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On 28 February, the EU Corporate Sustainability Due Diligence Directive (CSDDD) was not approved by the EU Council. We set out below the possible next steps for the Directive and what we expect in relation to EU Member State national legislation. Our overall advice for clients is that they continue to align their programmes with the OECD’s six-step due diligence process, which will form the basis of national legislation and support reporting under the EU CSRD.

About the legislative process

  • On 28 February, the Corporate Sustainability Due Diligence Directive (CSDDD) was not approved by the EU Council. The EU CSDDD would have established mandatory human rights and environmental due diligence for large companies operating in the EU. 13 EU Member States reportedly abstained from the vote and one Member State voted against the Directive.
  • In order for the CSDDD to now pass, the Belgian Presidency will need to negotiate a compromise between EU Member States and the EU Parliament in time for the legislation to be approved at the EU Parliament Plenary session in April. This is the last opportunity for the CSDDD in its current form to be adopted due to the June 2024 European elections, which will bring in new members of parliament, a new President of the EU Commission, new commissioners and a new legislative agenda.
  • If the CSDDD is not approved by April, the legislative process will need to restart from the beginning, with the EU Commission submitting a new proposal to the Council and EU Parliament. We do not know if there will be political appetite from the newly elected Parliament and commissioners to restart the process.


  • If the CSDDD is not successful, it is highly likely that EU Member States will pass national due diligence legislation and at a rapid pace. Austria, Belgium and the Netherlands introduced legislative proposals between 2020 and 2022 that were paused in anticipation of the EU CSDDD.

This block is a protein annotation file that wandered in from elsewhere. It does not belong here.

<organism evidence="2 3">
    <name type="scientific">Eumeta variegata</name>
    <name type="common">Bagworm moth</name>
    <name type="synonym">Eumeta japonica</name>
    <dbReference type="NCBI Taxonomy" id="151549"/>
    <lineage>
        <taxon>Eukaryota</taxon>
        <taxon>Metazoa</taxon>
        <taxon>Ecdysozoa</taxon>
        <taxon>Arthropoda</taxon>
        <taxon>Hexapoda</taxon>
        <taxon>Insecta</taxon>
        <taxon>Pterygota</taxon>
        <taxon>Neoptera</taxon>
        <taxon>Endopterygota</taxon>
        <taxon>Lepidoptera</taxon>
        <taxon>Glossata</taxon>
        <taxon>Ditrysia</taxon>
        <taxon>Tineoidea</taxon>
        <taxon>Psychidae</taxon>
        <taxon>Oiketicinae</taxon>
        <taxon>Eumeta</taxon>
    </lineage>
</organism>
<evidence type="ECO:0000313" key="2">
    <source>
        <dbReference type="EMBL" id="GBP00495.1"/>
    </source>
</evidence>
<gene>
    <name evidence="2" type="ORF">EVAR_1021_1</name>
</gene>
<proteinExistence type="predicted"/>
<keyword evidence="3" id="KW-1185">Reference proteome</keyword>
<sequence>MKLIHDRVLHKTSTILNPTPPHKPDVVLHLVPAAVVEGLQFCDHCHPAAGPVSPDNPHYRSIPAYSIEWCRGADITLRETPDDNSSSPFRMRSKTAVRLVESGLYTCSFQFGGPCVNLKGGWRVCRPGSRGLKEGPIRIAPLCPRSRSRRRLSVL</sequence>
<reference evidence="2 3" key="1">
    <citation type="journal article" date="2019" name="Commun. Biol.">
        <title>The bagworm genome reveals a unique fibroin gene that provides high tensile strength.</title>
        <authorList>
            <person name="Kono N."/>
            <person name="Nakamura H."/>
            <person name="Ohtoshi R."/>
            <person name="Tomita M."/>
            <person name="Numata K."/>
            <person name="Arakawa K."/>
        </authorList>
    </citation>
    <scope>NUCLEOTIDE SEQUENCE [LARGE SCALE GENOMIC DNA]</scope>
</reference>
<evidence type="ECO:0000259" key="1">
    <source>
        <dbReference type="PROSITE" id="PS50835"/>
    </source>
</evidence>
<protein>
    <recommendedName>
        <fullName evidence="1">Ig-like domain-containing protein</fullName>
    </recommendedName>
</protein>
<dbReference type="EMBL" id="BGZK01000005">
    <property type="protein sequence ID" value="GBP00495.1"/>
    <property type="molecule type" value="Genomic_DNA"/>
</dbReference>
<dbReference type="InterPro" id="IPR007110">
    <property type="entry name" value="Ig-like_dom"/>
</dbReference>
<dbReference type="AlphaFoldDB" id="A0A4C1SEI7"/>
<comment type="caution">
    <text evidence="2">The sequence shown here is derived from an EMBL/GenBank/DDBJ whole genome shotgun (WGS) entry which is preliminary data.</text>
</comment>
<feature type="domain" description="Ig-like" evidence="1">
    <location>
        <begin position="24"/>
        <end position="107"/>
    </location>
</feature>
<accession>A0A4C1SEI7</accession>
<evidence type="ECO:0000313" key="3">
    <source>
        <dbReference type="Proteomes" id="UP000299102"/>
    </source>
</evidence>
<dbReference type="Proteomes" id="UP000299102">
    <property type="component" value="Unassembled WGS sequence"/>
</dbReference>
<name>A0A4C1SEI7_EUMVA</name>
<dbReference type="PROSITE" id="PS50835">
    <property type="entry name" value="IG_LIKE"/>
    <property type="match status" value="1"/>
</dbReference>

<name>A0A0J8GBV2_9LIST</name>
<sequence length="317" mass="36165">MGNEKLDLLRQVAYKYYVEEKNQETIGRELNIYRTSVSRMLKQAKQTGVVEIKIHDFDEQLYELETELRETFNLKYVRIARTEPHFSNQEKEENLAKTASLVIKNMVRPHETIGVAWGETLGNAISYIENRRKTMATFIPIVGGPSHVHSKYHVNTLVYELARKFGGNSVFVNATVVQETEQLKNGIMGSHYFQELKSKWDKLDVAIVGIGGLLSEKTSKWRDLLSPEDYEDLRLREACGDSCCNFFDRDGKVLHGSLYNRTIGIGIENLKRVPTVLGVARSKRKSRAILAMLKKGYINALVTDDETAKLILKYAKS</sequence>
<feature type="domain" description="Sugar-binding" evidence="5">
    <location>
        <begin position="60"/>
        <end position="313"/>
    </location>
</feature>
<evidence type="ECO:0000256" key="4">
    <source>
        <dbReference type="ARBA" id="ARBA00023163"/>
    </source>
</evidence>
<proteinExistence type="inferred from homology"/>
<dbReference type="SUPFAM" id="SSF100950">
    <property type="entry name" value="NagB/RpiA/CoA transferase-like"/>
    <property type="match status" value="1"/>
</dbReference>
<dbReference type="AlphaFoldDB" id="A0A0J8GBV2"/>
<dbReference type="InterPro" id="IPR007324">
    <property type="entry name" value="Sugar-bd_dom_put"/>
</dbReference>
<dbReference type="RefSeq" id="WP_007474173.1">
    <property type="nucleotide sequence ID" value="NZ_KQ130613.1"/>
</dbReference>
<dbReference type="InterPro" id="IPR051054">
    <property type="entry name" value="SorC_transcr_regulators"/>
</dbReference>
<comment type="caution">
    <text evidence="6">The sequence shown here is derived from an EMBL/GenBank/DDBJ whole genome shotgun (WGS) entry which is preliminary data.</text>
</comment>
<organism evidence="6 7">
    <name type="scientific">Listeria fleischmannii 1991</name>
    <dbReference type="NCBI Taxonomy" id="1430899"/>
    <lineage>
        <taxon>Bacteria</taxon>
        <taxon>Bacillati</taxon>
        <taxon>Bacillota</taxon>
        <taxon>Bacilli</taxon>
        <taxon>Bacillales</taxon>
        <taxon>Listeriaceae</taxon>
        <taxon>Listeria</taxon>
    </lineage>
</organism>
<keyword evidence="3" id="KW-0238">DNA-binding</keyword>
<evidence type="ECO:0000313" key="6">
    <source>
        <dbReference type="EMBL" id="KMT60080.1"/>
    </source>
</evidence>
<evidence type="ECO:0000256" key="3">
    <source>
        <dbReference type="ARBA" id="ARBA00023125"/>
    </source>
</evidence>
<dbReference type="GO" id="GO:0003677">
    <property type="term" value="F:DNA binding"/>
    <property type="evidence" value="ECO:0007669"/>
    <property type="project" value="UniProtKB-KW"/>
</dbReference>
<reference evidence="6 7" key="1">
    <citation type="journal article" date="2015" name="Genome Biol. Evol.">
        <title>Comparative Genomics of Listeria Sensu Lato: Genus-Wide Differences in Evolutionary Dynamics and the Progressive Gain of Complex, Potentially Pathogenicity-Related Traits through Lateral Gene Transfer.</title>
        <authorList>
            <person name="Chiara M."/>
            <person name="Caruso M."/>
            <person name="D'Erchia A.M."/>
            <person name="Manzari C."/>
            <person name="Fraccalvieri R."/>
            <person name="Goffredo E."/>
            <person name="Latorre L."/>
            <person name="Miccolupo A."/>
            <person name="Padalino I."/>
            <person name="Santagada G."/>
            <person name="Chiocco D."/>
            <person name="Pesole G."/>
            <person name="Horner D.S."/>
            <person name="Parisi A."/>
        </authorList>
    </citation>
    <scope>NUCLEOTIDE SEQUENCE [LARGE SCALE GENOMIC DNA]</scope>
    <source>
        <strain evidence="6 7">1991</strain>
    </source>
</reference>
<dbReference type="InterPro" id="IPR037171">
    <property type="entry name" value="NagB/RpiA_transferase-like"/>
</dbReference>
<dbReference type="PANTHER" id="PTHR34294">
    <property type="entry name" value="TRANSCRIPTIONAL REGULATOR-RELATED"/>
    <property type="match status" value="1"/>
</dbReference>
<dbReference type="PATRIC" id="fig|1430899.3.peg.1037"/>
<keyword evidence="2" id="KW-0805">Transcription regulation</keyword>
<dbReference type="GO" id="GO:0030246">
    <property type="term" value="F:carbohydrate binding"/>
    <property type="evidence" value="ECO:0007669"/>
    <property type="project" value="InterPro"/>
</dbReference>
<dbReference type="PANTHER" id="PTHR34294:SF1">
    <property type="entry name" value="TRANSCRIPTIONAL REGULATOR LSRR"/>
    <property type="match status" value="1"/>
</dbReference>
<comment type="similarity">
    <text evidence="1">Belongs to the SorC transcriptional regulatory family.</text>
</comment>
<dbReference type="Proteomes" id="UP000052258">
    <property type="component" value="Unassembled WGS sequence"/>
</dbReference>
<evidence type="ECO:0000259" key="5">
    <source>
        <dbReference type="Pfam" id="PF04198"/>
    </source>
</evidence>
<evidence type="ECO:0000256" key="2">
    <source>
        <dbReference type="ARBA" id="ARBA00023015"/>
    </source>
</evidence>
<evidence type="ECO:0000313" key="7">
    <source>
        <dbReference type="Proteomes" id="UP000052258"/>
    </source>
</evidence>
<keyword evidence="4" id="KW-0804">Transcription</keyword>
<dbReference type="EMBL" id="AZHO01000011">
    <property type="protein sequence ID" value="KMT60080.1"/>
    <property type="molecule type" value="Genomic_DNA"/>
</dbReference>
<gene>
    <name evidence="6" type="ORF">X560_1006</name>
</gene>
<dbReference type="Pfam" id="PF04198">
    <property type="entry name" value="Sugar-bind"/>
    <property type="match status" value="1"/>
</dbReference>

• National legislation is a significant risk for business because it will not necessarily be harmonised across the EU. We will be sending additional information on these national legislative proposals in our briefing on RBC 1 – Draft Legislation and Policy later this month.
  • Clients also need to be mindful that the Corporate Sustainability Reporting Directive (CSRD) is already in force, requiring companies to report on their due diligence policies and actions. When the EU passed the CSRD, it presumed that the CSDDD would be adopted and, as such, the reporting standards include disclosure on all aspects of the draft CSDDD. 

Next steps

  • In light of this new reality, we strongly advise our clients to continue to prepare for legislation and align their programmes with the OECD’s six-step due diligence process, which will form the basis of emerging national legislation and is the basis of the CSRD.
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